The FAA is devoted to advancing the quality, safety and efficiency of the American air traffic system. The continued deployment of the Standard Terminal Automation Replacement System at airports and Terminal Radar Approach Control facilities last year was a clear demonstration of that commitment. The STARS program is helping build a safer airspace by giving terminal air traffic controllers a complete and precise picture of the airspace from a single platform.
STARS receives surveillance data and flight plan information that it presents to air traffic controllers, so they can monitor, control and accept hand-off of air traffic. Facilities utilizing STARS handle approximately 80 percent of the air traffic in the United States, including some of the busiest airports in the world.
STARS helps air traffic controllers monitor and direct air traffic within the terminal airspace, up to 60 miles around airports and up to 14,000 feet in the air. “We handle every arrival and departure,” STARS Program Manager Christopher Rogers of Raytheon’s Intelligence, Information & Services business said. “The terminal airspace can become extremely congested and STARS provides controllers with the confidence to safely manage this increasingly complex environment.”
By providing a single national software baseline and capabilities at each facility that uses the system, air traffic controllers have gained a strategic advantage for managing an ever more complicated airspace. “In the future, as new capabilities and enhancements are made to STARS, they will be available seamlessly for use at all STARS facilities,” Rogers said.
The team that implemented and delivered STARS was recently awarded the Air Traffic Control Association’s annual Industry Award for exceptional performance delivering America’s next-generation air traffic control system for terminal area airspace management. In giving the award, ATCA recognized the STARS team’s outstanding contributions to air traffic control safety, its 100-percent on-time delivery and its ability to drive down program costs while speeding the implementation of the system across the United States.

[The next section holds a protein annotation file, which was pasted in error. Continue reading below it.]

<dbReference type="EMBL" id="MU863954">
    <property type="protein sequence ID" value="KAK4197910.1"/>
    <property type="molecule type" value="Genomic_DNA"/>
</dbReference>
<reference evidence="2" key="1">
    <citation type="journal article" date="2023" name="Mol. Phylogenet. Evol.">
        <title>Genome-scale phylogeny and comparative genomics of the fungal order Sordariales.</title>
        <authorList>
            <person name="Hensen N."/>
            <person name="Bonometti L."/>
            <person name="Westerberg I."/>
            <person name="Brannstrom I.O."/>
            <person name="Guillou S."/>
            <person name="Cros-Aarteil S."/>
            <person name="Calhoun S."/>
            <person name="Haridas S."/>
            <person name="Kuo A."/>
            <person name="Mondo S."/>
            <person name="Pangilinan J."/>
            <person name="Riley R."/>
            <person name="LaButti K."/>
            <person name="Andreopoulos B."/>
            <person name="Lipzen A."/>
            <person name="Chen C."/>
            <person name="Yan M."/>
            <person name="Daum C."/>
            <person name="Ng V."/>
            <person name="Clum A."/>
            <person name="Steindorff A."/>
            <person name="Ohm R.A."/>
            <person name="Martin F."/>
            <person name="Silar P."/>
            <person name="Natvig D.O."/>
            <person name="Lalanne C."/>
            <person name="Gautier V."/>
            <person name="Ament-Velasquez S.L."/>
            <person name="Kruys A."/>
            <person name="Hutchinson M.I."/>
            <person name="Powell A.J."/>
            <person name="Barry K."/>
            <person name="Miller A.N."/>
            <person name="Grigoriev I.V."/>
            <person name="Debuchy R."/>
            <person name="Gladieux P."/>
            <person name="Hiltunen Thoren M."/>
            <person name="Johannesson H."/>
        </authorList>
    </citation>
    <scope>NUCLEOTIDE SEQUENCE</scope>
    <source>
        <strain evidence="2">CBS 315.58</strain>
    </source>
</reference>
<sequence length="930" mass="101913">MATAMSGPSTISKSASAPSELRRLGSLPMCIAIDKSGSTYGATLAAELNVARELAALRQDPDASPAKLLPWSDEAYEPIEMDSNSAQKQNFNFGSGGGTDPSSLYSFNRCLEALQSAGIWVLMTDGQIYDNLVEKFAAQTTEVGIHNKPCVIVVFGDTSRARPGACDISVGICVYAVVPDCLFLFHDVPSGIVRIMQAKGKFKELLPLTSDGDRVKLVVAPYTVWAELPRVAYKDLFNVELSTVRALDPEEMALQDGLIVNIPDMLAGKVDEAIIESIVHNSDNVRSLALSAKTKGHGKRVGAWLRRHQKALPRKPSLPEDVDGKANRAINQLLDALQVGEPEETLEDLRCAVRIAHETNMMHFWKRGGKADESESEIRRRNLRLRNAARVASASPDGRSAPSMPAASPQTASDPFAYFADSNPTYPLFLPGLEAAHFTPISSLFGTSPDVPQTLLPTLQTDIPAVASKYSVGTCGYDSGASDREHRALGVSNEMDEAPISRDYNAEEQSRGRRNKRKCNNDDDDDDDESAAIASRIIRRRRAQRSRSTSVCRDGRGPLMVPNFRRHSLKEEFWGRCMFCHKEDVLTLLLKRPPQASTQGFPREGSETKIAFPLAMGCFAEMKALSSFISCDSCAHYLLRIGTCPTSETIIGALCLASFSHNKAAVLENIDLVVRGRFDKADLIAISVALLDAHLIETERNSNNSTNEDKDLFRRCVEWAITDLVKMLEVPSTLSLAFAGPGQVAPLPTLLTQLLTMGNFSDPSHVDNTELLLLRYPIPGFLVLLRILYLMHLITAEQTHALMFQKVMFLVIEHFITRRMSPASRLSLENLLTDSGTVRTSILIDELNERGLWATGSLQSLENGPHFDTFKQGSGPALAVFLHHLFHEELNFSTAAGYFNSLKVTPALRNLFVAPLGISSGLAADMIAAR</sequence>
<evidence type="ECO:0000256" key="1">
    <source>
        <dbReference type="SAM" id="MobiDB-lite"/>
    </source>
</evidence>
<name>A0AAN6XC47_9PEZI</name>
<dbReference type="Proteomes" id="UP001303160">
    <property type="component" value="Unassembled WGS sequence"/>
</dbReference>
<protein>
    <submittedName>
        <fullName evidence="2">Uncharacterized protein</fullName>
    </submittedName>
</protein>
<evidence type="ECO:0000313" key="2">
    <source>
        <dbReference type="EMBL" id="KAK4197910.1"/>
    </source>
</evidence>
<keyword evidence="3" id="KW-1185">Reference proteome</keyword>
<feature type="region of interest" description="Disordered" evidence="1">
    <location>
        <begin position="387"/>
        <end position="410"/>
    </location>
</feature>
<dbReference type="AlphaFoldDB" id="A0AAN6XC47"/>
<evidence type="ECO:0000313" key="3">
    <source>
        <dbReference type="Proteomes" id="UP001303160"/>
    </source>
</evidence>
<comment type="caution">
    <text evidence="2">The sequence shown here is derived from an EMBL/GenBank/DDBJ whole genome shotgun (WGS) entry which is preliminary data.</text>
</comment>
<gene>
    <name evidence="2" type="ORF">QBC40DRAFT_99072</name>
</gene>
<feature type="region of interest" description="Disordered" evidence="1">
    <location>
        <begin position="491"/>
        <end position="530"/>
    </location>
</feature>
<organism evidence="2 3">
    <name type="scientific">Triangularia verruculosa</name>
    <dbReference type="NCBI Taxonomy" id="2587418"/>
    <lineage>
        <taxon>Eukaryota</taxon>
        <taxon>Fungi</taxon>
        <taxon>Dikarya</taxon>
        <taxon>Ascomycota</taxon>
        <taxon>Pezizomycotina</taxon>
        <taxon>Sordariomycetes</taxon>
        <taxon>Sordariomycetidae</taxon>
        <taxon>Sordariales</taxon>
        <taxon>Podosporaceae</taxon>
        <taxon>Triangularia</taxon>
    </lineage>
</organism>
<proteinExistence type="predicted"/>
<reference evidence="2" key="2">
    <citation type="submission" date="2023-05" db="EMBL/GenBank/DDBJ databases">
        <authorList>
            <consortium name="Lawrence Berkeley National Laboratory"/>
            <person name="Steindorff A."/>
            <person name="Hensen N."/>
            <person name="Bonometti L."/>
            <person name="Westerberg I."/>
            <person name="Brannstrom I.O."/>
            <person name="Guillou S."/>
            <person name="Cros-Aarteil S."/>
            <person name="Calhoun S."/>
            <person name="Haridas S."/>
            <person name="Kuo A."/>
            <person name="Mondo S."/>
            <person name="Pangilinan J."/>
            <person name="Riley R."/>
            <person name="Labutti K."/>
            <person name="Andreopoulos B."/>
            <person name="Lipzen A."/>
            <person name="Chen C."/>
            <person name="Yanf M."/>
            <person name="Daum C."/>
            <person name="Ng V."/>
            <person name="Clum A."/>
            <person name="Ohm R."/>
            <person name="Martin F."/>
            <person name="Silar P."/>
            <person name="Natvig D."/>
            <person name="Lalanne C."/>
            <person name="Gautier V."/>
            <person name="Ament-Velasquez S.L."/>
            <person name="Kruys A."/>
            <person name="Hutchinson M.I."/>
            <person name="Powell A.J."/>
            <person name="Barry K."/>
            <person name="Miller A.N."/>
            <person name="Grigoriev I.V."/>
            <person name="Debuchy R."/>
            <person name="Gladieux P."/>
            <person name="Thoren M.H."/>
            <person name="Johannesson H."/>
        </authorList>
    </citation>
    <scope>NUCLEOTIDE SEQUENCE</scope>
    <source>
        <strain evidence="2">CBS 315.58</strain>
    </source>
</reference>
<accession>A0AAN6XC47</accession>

“In 2017, we established a record of delivering this safety-critical system to 68 sites across the United States. We completed it with 100-percent on-time delivery and without any interruption to operational availability,” Rogers said. “That is more than one location per week, which required an amazing amount of coordination between Raytheon, the FAA, NATCA, the Professional Aviation Safety Specialists, and the facilities to make this happen.”
According to Rogers, STARS is on track to be deployed at all FAA TRACONS and towers in addition to all Department of Defense facilities by the end of 2019, which will be the first time in the history of the National Airspace System that all terminal facilities will be on a common hardware and software baseline.
As they head toward that milestone, Raytheon continues to evaluate new technologies that could be implemented in future iterations of STARS, including touch screens and tablets and the addition of machine learning and artificial intelligence. Rogers shared that the team is looking forward to showcasing some of these technologies at the upcoming ATCA Annual meeting which will be held just outside Washington D.C. in early October.
To learn more about STARS and its ATCA Industry Award, read the release here, or visit Raytheon at the ATCA Annual meeting.